Wednesday, November 09, 2005

Monergism and Synergism

These two terms were completely unknown to me until a couple of years ago. I finally found an explanation from the WELS.net site that helps me to understand:

Question: In the Lutheran Churches we are correctly taught salvation thru faith alone. Other Protestant Churches all claim the same teaching of salvation thru faith. However, some denominations, especially Baptists teach that you are saved by asking Jesus into your heart to forgive you. Seems to me they are saying that praying and asking for forgiveness saves you. Where is saving faith in their decision theology. I'm confused.
Sounds like to me they do not include faith in conversion.


Answer: Perhaps the best starting place to answer your question is to remind ourselves that, among professing Christians, there are two different approaches to the doctrine of conversion and salvation: monergism and synergism. And there are variations within those two groups, monergists and synergists.

Monergists (really only strict Calvinists and Lutherans among major church groupings) teach that God alone is the one who saves and that humans have no active role in coming to faith (conversion). Unfortunately, Calvinists also teach that God alone and unilaterally decrees and determines who will be lost, and that makes them different from orthodox Lutherans. But they and we share the conviction that God creates faith and causes the unbeliever to become a believer without any merit, worthiness, or cooperation on our part. That's monergism.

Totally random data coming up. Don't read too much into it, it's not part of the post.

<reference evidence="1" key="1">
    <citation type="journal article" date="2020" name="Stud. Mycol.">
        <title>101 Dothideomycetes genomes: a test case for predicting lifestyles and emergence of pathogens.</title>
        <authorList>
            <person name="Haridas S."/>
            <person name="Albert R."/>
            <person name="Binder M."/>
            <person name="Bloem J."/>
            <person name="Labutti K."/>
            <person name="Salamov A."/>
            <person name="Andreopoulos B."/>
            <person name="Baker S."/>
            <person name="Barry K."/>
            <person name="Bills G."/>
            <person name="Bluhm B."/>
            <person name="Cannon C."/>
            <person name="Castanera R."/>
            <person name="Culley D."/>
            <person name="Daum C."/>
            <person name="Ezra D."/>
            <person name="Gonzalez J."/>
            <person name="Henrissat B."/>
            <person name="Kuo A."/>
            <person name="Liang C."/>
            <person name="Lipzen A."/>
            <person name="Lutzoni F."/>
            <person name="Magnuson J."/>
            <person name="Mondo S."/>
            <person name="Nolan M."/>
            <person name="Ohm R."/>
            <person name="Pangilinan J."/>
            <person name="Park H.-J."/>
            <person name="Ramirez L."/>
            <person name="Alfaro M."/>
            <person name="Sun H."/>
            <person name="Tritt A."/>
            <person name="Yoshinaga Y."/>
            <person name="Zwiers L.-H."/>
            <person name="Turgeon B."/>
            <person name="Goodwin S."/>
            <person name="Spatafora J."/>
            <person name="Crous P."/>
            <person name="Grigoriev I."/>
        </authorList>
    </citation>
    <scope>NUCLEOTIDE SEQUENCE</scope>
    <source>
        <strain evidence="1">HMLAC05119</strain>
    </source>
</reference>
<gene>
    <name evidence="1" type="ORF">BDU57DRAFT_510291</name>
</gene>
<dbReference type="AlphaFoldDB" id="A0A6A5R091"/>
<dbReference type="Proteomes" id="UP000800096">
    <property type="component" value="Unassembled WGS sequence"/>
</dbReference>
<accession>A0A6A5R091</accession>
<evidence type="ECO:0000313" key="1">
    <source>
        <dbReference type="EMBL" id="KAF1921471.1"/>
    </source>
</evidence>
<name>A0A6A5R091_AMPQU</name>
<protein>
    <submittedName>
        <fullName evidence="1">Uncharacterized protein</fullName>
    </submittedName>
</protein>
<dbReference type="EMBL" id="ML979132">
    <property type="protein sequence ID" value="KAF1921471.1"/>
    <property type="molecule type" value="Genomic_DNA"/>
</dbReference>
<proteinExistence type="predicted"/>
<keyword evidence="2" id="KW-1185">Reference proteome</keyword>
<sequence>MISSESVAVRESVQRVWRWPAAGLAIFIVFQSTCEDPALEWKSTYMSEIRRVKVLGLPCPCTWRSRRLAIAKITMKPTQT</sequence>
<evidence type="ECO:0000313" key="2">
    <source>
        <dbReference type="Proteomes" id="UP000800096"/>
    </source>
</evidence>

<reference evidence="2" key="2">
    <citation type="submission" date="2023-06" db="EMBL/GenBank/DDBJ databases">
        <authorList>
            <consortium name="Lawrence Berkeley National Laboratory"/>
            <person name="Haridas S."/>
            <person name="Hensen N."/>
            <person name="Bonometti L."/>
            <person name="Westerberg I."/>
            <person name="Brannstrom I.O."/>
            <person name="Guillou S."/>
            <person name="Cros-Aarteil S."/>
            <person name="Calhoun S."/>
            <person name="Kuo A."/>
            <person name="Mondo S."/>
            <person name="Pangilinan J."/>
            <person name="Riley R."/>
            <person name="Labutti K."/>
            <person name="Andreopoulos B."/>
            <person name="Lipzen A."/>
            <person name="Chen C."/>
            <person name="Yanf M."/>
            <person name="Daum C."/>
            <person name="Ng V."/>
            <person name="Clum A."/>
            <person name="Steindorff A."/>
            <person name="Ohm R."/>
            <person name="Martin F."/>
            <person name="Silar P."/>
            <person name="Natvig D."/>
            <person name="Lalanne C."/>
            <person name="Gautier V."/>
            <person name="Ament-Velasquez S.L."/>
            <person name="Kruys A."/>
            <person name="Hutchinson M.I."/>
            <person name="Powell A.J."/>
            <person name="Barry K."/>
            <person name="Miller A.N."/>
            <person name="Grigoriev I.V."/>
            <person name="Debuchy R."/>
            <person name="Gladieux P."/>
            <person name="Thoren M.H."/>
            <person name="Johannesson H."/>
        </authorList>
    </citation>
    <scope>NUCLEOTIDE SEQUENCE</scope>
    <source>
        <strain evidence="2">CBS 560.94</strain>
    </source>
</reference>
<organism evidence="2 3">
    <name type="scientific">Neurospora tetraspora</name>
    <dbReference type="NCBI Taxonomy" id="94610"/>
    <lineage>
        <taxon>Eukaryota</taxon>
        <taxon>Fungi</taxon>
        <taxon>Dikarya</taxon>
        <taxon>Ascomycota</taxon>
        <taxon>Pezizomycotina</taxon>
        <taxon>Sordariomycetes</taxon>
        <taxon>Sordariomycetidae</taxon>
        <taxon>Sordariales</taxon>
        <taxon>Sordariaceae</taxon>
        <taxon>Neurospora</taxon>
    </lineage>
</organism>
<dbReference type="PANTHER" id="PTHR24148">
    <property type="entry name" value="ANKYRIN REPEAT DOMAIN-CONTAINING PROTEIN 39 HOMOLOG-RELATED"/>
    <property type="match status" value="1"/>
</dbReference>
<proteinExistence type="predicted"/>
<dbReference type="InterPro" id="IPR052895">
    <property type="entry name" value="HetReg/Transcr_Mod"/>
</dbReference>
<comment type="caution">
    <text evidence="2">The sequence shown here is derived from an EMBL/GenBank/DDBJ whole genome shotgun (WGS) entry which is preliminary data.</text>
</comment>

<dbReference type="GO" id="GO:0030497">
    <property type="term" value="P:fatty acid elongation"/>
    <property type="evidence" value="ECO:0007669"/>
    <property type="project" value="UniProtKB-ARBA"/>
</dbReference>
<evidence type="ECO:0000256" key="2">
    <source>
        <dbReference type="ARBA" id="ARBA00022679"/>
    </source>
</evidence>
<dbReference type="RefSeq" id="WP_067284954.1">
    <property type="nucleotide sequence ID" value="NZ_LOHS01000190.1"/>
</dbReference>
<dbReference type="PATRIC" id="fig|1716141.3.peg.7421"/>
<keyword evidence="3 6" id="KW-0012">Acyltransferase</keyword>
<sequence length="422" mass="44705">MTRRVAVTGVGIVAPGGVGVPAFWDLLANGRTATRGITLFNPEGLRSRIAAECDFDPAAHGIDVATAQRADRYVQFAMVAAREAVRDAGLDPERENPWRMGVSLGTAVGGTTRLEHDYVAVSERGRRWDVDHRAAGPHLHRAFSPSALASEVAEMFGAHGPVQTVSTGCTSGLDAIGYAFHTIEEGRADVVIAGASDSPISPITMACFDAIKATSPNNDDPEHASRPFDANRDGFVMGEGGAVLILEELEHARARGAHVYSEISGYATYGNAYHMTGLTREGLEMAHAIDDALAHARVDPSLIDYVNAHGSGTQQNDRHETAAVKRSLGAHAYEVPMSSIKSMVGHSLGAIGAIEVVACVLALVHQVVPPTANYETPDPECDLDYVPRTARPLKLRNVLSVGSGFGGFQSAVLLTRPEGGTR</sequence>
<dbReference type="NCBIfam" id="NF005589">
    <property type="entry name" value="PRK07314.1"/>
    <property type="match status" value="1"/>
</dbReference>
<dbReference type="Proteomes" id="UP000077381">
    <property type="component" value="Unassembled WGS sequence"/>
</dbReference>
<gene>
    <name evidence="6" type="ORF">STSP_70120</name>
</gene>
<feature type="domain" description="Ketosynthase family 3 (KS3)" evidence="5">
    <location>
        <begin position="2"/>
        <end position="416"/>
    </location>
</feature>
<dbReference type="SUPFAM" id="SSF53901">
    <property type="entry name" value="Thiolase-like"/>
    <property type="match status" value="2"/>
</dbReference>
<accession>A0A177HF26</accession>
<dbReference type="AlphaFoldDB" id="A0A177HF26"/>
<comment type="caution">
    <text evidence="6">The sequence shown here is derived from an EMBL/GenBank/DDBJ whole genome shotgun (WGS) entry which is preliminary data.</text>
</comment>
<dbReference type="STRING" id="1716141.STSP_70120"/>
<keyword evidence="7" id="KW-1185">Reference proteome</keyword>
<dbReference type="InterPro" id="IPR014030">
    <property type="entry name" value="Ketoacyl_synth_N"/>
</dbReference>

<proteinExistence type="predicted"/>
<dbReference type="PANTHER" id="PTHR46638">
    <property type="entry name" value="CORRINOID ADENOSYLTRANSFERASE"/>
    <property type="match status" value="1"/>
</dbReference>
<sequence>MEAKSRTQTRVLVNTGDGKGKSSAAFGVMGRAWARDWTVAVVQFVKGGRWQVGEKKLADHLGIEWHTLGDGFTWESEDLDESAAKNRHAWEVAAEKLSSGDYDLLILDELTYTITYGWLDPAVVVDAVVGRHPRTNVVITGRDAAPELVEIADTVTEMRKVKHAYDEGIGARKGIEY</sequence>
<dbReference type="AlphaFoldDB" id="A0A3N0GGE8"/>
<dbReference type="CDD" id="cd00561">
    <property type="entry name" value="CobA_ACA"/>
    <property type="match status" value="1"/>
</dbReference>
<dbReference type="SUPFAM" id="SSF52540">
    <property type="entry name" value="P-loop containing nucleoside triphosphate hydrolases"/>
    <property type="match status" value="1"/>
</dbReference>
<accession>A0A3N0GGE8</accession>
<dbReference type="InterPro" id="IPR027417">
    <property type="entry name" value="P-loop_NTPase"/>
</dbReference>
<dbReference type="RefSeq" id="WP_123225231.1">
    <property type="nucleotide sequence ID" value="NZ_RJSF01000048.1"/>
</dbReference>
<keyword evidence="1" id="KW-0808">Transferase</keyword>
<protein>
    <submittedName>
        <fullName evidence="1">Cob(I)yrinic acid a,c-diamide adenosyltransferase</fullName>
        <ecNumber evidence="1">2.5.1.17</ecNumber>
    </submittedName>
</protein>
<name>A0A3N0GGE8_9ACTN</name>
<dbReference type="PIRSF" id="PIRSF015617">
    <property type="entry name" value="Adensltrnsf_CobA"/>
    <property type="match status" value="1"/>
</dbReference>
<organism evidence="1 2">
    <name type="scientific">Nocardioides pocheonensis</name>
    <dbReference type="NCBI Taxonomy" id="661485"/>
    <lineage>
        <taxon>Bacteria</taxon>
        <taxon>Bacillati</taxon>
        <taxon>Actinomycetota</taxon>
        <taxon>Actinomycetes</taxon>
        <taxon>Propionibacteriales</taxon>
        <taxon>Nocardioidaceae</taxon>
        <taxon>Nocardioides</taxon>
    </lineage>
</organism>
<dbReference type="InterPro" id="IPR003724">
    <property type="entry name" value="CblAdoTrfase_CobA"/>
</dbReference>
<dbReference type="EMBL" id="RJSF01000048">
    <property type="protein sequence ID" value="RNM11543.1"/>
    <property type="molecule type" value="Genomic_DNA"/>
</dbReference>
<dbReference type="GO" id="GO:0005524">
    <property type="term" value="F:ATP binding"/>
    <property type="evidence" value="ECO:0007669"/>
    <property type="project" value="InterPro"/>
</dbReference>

Synergism, on the other hand, teaches that humans have some role to play in conversion and being saved, and that people in some way "work together" with God to bring this about in individual lives. But aside from this basic premise, synergists differ in how they believe the human being contributes to conversion and to what degree the person cooperates with God in being saved. Roman Catholics are synergists (some prefer the term semi-Pelagianists) and so are many Evangelicals (including professing Calvinists, which makes it really confusing). And some who bear the name Lutheran are also synergists (but are Lutherans in name only).

Some synergists teach that some sinners cooperate with God by resisting God and his grace less than other do, and other synergists say that some sinners respond more favorably to God's grace than others do and therefore are saved. And in the example that you gave, namely that of decision theology, synergists treat faith as something the sinner comes up with in response to and in cooperation with God's grace. Faith is ultimately being treated as a cause or condition of salvation, a part of the cooperative effort that the human being is to some degree responsible for. It's sort of like saying, "God does his part by providing Jesus as the Savior and informing us of that Savior, and we must do our part by believing in the Savior and deciding that we will trust him--then we will be saved."

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